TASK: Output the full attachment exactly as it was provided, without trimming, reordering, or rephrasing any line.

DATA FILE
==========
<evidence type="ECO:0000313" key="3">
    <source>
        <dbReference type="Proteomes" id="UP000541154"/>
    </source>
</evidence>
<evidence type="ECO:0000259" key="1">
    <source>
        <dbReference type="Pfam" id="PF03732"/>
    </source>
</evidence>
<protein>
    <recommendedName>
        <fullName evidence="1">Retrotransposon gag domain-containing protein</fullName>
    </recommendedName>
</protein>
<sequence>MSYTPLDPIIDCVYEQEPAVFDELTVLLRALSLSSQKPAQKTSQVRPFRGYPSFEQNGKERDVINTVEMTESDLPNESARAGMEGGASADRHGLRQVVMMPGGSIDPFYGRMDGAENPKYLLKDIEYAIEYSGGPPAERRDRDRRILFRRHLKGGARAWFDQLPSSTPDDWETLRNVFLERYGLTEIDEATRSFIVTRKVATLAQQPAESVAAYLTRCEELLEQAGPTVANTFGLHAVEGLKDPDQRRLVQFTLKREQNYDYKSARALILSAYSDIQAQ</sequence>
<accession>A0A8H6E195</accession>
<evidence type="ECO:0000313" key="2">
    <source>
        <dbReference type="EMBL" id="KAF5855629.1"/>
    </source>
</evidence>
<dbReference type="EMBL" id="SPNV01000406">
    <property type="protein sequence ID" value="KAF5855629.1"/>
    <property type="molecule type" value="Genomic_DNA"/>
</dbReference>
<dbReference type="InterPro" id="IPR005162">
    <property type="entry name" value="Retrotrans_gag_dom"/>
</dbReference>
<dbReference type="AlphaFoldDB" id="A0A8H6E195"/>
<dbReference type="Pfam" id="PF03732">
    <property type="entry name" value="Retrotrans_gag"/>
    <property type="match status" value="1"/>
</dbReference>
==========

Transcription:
<evidence type="ECO:0000313" key="3">
    <source>
        <dbReference type="Proteomes" id="UP000541154"/>
    </source>
</evidence>
<evidence type="ECO:0000259" key="1">
    <source>
        <dbReference type="Pfam" id="PF03732"/>
    </source>
</evidence>
<protein>
    <recommendedName>
        <fullName evidence="1">Retrotransposon gag domain-containing protein</fullName>
    </recommendedName>
</protein>
<sequence>MSYTPLDPIIDCVYEQEPAVFDELTVLLRALSLSSQKPAQKTSQVRPFRGYPSFEQNGKERDVINTVEMTESDLPNESARAGMEGGASADRHGLRQVVMMPGGSIDPFYGRMDGAENPKYLLKDIEYAIEYSGGPPAERRDRDRRILFRRHLKGGARAWFDQLPSSTPDDWETLRNVFLERYGLTEIDEATRSFIVTRKVATLAQQPAESVAAYLTRCEELLEQAGPTVANTFGLHAVEGLKDPDQRRLVQFTLKREQNYDYKSARALILSAYSDIQAQ</sequence>
<accession>A0A8H6E195</accession>
<evidence type="ECO:0000313" key="2">
    <source>
        <dbReference type="EMBL" id="KAF5855629.1"/>
    </source>
</evidence>
<dbReference type="EMBL" id="SPNV01000406">
    <property type="protein sequence ID" value="KAF5855629.1"/>
    <property type="molecule type" value="Genomic_DNA"/>
</dbReference>
<dbReference type="InterPro" id="IPR005162">
    <property type="entry name" value="Retrotrans_gag_dom"/>
</dbReference>
<dbReference type="AlphaFoldDB" id="A0A8H6E195"/>
<dbReference type="Pfam" id="PF03732">
    <property type="entry name" value="Retrotrans_gag"/>
    <property type="match status" value="1"/>
</dbReference>